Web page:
Caffeine and Stimulant Use
Caffeine, nicotine, and other stimulants also wake up the brain and body. Excessive use of these, especially in the later afternoon and evening, can contribute to sleep-onset insomnia and less restful sleep overall. Lingering chemicals from these substances may interrupt your sleep and cause a hypnic jerk to occur.
Potential Evolutionary Origins
Recent research suggests a potential evolutionary origin for hypnic jerks. The theory goes like this: as primates were falling asleep, typically in trees, their brain interpreted that transition to relaxation as a threat to their survival. If they relaxed, they might fall out of the tree and injure themselves. Researchers hypothesize that hypnic jerks helped the primates adjust their sleeping positions to a safer position that would prevent them from falling or getting injured.
Are Hypnic Jerks Dangerous?
Hypnic jerks are not dangerous. They are a normal and common experience of falling asleep.
At worst, hypnic jerks can be a mild irritation. There’s also a chance that you could accidentally injure yourself or your sleep partner, but it shouldn’t be anything serious. The biggest risk hypnic jerks pose is any anxiety that arises from experiencing them, and wanting to avoid or put off sleep as a result. If this becomes a habit, it can lead to insomnia and sleep deprivation. Speak to your physician if you are experiencing these or any other sleep difficulties.
Can You Prevent Hypnic Jerks?
Hypnic jerks can be prevented, or occur less often, with a few simple lifestyle changes. Consider these tips to improve your sleep and reduce hypnic jerks.
Lower Your Stress and Anxiety.
Everyday stress and worries can be relieved with relaxation techniques, such as meditation or deep breathing exercises. A bedtime routine can also help calm the body before bed. Follow a simple set of relaxing activities each night, such as taking a warm bath, listening to music, or reading a book. Individuals living with chronic stress or anxiety should seek help from a mental health professional and their primary care physician.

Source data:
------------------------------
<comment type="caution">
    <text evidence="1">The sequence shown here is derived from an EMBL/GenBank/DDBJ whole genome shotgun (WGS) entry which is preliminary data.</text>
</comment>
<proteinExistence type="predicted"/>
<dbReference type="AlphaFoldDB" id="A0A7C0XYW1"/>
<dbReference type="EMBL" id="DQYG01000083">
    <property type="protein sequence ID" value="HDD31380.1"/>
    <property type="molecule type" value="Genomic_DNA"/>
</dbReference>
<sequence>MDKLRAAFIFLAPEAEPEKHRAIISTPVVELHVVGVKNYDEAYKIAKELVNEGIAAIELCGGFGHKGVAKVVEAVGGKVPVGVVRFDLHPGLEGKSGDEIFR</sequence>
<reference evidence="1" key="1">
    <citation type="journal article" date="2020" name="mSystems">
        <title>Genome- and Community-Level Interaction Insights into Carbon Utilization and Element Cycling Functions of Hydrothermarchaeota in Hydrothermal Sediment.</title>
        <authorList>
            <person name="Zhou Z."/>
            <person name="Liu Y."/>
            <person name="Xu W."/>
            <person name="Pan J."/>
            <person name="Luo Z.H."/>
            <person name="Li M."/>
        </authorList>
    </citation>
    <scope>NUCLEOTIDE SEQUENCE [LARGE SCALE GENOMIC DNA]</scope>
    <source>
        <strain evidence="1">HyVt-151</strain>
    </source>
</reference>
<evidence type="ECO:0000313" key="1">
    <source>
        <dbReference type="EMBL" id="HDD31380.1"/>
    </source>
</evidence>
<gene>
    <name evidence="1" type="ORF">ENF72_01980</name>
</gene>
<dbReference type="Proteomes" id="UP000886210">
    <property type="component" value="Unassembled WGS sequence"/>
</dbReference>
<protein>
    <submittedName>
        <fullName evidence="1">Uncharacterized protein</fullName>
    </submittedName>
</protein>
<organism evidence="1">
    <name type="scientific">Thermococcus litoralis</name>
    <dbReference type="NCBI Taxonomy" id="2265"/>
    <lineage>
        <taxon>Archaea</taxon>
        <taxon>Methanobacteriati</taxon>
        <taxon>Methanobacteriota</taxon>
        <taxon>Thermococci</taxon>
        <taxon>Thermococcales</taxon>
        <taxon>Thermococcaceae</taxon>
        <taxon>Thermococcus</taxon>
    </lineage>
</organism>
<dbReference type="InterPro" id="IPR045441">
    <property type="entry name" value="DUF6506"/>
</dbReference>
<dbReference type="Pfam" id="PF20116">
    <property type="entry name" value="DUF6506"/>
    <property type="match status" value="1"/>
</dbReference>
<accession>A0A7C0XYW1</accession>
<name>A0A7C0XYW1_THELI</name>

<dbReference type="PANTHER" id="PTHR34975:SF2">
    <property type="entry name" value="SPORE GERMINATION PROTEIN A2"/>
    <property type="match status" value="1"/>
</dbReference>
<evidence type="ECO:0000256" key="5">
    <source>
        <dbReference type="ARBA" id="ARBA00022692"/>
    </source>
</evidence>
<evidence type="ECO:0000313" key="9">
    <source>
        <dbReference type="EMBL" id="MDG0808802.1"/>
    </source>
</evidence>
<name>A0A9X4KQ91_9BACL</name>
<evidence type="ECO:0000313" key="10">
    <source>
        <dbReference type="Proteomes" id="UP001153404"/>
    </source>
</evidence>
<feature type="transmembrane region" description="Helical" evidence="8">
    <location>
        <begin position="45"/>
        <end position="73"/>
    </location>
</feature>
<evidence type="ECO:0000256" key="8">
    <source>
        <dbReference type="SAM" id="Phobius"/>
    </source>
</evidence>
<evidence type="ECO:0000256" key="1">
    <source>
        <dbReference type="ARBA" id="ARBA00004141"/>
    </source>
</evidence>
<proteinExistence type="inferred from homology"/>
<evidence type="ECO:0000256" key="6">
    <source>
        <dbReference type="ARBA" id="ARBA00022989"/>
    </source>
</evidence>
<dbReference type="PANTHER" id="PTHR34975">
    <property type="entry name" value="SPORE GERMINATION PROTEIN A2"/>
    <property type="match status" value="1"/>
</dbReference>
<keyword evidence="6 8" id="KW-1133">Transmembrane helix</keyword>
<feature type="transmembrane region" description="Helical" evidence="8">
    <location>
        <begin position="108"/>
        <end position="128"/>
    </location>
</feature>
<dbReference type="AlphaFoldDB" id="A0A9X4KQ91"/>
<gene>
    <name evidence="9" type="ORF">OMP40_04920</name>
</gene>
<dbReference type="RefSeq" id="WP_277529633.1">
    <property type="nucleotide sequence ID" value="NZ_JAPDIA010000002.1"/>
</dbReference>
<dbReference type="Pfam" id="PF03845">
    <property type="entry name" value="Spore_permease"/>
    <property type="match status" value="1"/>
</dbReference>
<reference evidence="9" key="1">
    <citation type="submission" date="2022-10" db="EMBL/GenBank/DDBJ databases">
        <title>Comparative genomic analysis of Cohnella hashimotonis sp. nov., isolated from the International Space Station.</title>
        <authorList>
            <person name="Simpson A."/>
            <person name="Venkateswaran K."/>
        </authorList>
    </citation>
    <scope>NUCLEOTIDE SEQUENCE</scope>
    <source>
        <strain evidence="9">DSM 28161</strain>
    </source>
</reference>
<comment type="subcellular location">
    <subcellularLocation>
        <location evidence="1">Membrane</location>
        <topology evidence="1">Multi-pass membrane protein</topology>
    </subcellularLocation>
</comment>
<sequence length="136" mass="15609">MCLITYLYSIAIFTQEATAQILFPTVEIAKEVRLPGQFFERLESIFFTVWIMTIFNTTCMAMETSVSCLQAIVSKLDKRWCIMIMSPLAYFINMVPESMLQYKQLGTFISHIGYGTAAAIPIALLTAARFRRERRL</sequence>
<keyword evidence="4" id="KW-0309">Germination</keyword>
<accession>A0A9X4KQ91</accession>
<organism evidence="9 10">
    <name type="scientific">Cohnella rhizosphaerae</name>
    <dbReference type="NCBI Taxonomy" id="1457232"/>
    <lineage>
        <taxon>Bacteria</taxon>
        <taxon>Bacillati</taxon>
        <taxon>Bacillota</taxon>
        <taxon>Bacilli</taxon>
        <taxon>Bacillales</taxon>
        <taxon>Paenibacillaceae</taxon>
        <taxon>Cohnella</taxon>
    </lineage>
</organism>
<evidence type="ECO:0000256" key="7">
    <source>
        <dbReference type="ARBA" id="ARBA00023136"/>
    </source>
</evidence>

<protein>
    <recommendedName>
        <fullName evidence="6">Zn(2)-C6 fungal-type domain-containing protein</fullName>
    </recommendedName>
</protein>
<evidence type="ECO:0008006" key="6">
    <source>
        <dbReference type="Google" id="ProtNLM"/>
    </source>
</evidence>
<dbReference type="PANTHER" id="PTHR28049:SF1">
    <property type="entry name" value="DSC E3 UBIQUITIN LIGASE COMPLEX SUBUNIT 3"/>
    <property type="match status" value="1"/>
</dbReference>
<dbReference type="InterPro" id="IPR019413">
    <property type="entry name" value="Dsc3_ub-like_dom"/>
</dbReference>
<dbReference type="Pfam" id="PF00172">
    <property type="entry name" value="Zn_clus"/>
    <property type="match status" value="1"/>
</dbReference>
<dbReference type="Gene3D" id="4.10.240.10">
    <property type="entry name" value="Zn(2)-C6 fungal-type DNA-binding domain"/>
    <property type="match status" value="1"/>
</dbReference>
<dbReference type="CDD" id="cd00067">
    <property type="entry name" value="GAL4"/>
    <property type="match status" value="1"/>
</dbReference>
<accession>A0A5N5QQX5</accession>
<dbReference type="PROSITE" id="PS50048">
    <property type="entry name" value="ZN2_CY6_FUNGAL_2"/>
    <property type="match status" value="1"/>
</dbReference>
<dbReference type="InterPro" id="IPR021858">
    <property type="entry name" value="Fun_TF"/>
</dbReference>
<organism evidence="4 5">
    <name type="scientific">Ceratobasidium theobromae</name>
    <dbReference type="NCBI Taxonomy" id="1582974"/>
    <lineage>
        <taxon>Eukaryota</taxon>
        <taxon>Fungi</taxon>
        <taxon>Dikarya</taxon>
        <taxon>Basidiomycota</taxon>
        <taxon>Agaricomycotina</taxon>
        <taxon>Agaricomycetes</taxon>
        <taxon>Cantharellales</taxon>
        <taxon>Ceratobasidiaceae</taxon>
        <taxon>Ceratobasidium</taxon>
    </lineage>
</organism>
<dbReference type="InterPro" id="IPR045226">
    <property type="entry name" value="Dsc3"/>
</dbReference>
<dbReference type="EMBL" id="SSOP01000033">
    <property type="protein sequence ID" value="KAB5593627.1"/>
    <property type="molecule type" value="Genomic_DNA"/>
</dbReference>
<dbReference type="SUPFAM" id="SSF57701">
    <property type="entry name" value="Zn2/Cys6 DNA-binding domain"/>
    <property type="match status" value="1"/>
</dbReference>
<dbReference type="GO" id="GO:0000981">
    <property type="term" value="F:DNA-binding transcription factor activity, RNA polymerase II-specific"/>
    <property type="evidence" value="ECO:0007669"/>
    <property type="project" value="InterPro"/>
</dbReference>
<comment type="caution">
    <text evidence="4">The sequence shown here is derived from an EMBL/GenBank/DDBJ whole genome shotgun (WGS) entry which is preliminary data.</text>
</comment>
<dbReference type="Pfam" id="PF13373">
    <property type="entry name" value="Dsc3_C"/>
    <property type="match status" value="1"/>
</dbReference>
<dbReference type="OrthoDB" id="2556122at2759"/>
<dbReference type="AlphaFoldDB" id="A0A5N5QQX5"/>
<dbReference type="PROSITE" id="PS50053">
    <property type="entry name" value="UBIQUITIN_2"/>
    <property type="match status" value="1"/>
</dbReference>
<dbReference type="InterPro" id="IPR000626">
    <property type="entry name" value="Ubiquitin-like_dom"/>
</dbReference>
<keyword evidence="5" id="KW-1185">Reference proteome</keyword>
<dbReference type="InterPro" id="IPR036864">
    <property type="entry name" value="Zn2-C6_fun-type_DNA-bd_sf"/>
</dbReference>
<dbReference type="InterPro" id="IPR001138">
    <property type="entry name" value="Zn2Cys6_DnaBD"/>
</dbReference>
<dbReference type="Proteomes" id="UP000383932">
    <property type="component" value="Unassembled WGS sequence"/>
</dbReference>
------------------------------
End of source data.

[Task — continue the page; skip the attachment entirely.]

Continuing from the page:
Improve Your Sleep Hygiene.
Better sleep habits can help you get more sleep, and stave off the insomnia and sleep deprivation that may worsen hypnic jerks. Follow a regular sleep schedule every day, and ensure you are leaving enough room for at least 7 hours of sleep. Make your bedroom more hospitable to sleep and relaxation by cooling the temperature, turning down the lights, and removing electronics and clutter from the room.
Avoid Caffeine and Drugs.
Caffeine is fine to consume during the day in healthy amounts. However, consumption into the late afternoon and evening can interfere with your ability to fall asleep. Watch out for surprise sources of caffeine besides coffee, like chocolate. Drugs and alcohol can also interfere with sleep quality.
Exercise Earlier in the Day.
Regular exercise can improve sleep — so long as it is done earlier in the day. Avoid exercising at night so your body can relax better before bedtime, preventing hypnic jerks. If you love exercising at night, limit yourself to less intense activities like gentle yoga and stretching.
Remember, these tips may only reduce the occurrence of hypnic jerks. It’s normal to experience them from time to time, as they are a common and generally harmless part of the sleep experience.
The International Classification of Sleep Disorders – Third Edition (ICSD-3). Accessed October 2020.
https://www.ninds.nih.gov/Disorders/Patient-Caregiver-Education/Fact-Sheets/Myoclonus-Fact-Sheet. Accessed October 2020.
https://pubmed.ncbi.nlm.nih.gov/22033804/. Accessed October 2020.
https://doi.org/10.5664/jcsm.3170. Accessed October 2020.
https://pdfs.semanticscholar.org/0671/ea54bfee5a4c60ead7592f73dd4893a268ef.pdf. Accessed October 2020.